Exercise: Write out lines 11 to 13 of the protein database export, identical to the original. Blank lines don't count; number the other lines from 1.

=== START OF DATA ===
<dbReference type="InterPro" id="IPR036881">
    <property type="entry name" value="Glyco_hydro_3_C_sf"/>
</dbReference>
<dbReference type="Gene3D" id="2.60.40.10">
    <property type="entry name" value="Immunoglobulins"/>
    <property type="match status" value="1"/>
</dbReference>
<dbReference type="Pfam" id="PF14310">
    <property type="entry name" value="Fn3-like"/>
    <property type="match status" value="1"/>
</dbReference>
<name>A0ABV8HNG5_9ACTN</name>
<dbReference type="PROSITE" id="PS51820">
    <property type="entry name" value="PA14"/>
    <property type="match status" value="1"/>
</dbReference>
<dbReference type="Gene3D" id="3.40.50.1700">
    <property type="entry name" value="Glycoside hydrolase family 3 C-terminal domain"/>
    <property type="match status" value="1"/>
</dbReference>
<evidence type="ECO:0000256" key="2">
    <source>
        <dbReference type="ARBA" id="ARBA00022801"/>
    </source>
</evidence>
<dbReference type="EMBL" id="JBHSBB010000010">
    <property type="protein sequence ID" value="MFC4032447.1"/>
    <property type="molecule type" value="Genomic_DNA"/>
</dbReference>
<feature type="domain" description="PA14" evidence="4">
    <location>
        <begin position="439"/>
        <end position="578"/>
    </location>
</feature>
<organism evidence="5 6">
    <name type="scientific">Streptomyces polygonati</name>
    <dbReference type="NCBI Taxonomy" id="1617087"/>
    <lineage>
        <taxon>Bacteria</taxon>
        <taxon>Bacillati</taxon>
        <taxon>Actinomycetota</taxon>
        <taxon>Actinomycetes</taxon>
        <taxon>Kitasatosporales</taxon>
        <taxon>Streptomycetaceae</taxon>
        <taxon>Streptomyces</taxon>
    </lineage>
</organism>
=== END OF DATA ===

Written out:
</dbReference>
<name>A0ABV8HNG5_9ACTN</name>
<dbReference type="PROSITE" id="PS51820">